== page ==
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I'm adapting an application for touch screen interface and we want to use the tablet text input panel included in Windows Vista/7, specifically its keyboard. I want to show and hide it as appropriate for my app. Basically I want ShowKeyboard() and HideKeyboard() functions. What's the best way to control this?

I looked at the ITextInputPanel API but I was unable to control the keyboard directly with it (maybe I missed something?). I have also unsuccessfully tried to send window messages to its window.

The application is written in C++/MFC.

Any pointers at all are greatly appreciated.

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I have a related question… – sergiol Jan 19 '13 at 17:31
up vote 12 down vote accepted

I solved the problem. It turns out that Spy++ really is a Windows programmers best friend.

First, the window class of the input panel window turns out to be "IPTip_Main_Window". I use this to get the window handle like so:

HWND wKB = ::FindWindow(_TEXT("IPTip_Main_Window"), NULL);

It turns out that I can just post the same WM_COMMAND messages that its own menu is sending. Most of the operations are available from the menu: dock top, dock bottom and float. The code for sending those messages are:

::PostMessage(wKB, WM_COMMAND, MAKEWPARAM(X,0) , 0);

where X is 10021 for dock bottom, 10023 for dock top and 10020 for floating. The 0 in the high word indicates that the message is sent from a menu.

Finally, I wanted to be able to show and hide the input panel. I noticed that I could turn on a desk band which only includes a single button for toggling the visibility of the input panel. Spy++ing on the messages posted from this button revealed that it sends a global registered window message which is named "TabletInputPanelDeskBandClicked". Sending this message to the input panel causes it to toggle its visibility.

The HideKeyboard() function now looks like this:


void HideKeyboard()
    HWND wKB = ::FindWindow(_TEXT("IPTip_Main_Window"), NULL);
    if(wKB != NULL && ::IsWindowVisible(wKB))
        ::PostMessage(wKB, WM_DESKBAND_CLICKED, 0, 0);

The ShowWindow() function is implemented similarly, but it will also start the keyboard if it is not running.


It seems that this inter-process messaging is disallowed in Windows Vista/7. When running this command in a non-elevated process it will fail with "access denied". My guess is that this is caused by User Interface Process Isolation (UIPI) protection found in Windows Vista/7. Since the Tablet PC Input Panel is running as a child process of a service it has higher integrity level than user programs, and thus cannot be sent any (or a very limited set of) messages to.


It turns out that the Tablet PC Input Panel is indeed running in high integrity level, whereas processes started by a limited user account is medium integrity level.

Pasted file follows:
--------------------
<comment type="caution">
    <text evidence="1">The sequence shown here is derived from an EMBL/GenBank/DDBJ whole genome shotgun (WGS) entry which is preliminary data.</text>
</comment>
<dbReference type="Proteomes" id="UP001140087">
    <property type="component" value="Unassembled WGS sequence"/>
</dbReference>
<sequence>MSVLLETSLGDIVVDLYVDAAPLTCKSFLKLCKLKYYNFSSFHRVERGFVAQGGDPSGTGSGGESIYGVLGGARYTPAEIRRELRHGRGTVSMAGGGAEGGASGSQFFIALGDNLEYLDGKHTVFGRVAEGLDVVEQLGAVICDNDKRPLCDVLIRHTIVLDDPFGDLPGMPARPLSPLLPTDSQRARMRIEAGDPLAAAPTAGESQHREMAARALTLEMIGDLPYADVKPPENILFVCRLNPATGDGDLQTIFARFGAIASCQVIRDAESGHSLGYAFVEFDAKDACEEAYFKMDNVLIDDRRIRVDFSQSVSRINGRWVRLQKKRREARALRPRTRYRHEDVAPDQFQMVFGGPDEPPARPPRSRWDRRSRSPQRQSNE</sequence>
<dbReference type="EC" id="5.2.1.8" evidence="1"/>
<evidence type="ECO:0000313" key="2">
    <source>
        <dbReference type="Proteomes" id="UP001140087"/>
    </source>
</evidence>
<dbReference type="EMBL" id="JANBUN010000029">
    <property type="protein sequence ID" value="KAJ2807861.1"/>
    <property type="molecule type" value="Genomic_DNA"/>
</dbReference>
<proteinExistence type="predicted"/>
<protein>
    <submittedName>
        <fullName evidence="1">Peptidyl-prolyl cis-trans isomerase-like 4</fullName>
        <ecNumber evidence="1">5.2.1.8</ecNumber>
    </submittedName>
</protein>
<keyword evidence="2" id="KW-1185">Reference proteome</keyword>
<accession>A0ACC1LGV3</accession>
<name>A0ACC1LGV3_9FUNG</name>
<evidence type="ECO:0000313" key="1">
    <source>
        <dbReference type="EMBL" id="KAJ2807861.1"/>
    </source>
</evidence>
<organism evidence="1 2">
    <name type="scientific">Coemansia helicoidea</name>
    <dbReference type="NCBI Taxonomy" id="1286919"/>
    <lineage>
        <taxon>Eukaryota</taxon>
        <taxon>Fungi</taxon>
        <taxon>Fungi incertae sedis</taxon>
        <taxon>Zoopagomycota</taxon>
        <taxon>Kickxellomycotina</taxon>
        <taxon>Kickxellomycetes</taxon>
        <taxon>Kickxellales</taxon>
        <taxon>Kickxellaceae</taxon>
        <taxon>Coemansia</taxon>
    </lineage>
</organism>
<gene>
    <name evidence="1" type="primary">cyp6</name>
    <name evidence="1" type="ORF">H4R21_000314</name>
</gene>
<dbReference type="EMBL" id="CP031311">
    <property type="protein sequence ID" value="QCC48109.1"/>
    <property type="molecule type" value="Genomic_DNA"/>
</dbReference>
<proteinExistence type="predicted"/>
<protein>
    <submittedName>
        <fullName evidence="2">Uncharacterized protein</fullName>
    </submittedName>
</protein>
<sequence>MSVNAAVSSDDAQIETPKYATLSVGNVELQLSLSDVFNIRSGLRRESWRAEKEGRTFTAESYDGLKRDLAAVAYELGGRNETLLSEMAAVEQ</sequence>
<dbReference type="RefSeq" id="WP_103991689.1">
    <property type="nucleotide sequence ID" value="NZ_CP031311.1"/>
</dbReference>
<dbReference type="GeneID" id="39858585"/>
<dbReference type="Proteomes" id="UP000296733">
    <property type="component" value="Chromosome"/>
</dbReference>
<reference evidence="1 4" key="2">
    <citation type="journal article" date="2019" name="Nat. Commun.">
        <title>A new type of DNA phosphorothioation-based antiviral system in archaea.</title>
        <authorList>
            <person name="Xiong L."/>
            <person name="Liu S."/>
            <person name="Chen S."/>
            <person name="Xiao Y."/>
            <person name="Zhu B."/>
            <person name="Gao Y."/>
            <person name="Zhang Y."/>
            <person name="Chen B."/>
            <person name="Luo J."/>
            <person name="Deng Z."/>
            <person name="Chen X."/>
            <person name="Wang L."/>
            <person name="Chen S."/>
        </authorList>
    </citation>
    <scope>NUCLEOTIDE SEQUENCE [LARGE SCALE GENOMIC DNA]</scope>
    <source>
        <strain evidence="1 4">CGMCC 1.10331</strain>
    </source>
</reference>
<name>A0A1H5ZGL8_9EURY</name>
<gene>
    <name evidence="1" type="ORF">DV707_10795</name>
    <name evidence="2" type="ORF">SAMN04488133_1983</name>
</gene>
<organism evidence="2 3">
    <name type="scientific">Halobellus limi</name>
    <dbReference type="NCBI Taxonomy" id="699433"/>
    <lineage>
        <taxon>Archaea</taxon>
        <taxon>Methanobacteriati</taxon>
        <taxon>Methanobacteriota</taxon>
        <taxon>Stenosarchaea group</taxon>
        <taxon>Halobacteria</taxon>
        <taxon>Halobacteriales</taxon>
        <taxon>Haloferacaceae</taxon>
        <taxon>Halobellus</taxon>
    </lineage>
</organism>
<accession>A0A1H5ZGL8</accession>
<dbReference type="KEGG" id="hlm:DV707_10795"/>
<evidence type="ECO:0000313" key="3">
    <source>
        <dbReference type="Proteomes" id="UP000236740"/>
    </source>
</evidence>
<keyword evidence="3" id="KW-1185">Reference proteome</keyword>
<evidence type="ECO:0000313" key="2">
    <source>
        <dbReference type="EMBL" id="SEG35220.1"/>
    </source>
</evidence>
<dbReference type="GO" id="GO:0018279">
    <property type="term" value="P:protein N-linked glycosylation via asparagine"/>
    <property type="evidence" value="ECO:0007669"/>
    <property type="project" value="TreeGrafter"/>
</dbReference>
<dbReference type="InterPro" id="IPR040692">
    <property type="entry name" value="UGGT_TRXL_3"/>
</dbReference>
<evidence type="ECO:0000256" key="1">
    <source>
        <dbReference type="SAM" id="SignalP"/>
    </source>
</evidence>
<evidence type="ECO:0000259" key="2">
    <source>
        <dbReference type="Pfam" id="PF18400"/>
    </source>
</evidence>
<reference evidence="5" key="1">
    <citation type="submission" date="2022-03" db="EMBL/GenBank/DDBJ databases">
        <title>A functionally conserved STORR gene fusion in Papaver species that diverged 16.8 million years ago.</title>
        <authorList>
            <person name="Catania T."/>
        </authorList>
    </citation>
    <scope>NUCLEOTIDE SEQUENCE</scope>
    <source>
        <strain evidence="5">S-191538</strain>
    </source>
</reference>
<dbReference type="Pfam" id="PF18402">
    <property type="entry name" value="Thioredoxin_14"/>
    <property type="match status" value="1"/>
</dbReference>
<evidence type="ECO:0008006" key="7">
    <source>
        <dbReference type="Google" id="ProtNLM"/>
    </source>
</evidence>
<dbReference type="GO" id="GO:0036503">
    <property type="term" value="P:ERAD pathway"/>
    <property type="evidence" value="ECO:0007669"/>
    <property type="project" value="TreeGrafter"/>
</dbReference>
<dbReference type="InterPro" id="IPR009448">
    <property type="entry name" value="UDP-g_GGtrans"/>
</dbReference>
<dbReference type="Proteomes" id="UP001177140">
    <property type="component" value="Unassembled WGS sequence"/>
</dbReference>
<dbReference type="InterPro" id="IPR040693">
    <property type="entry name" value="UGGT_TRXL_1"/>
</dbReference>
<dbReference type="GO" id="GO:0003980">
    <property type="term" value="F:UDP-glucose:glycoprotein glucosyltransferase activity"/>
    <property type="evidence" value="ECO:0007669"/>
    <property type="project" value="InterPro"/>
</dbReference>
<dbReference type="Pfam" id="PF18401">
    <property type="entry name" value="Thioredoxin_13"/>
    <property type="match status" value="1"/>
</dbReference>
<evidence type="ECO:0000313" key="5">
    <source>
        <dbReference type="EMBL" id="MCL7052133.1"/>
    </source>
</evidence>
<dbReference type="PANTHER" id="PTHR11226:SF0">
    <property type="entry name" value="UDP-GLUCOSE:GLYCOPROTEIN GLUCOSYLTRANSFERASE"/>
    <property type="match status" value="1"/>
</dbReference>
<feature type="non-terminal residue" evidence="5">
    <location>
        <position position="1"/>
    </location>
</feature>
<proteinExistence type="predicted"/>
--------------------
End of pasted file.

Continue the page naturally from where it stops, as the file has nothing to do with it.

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For Windows 8:

Note: Just like the Windows 7 solution, this requires an elevated process.

The input panel is not a descendant of HWND_DESKTOP. (It's probably some kind of Metro window.) In order to get the window handle, do a series of horizontal sweeps in a grid-like pattern testing with WindowFromPoint(). For each test, check the window class of the parent window to see if it is "IPTip_Main_Window".

To show the input panel, launch "C:\\Program Files\\Common Files\\microsoft shared\\ink\\tabtip.exe". To determine if it is already in docked mode, read registry key:


A value of 0 indicates the input panel is in floating mode. If that was the case, post the following message to toggle the docked state:

DWORD WM_DOCK_BUTTON_PRESSED = ::RegisterWindowMessage(_TEXT("IPTipDockButtonPressed"));
PostMessage(hwndInputPanel, WM_DOCK_BUTTON_PRESSED, 0, 0);

To hide the keyboard, post the following:

PostMessage(hwndInputPanel, WM_SYSCOMMAND, SC_CLOSE, 0);
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Thanks for the info! Do you by any chance know if the "solution" I posted still works on windows 8? – Yngve Hammersland Jun 4 '12 at 15:19
My testing indicates that it does not work. It looks like Microsoft redesigned the input panel for Windows 8. There is no longer a drop-down menu to set the docked state, so WM_COMMAND will not do anything. There is now just a button to toggle between docked and undocked. Also, FindWindow() will be unable to actually obtain the window handle, due to some changes in the window hierarchy. I had to hit-test with WindowFromPoint() to find it. – Ryand Jun 5 '12 at 18:12
Thanks for sharing! – Yngve Hammersland Jun 6 '12 at 8:51
This also works for Windows 7. For those who are not so familiar with the windows api: You can get the parent with GetParent(HWND window) and you can get it's class name with GetClassName(). – Knitschi Jun 24 '15 at 14:28

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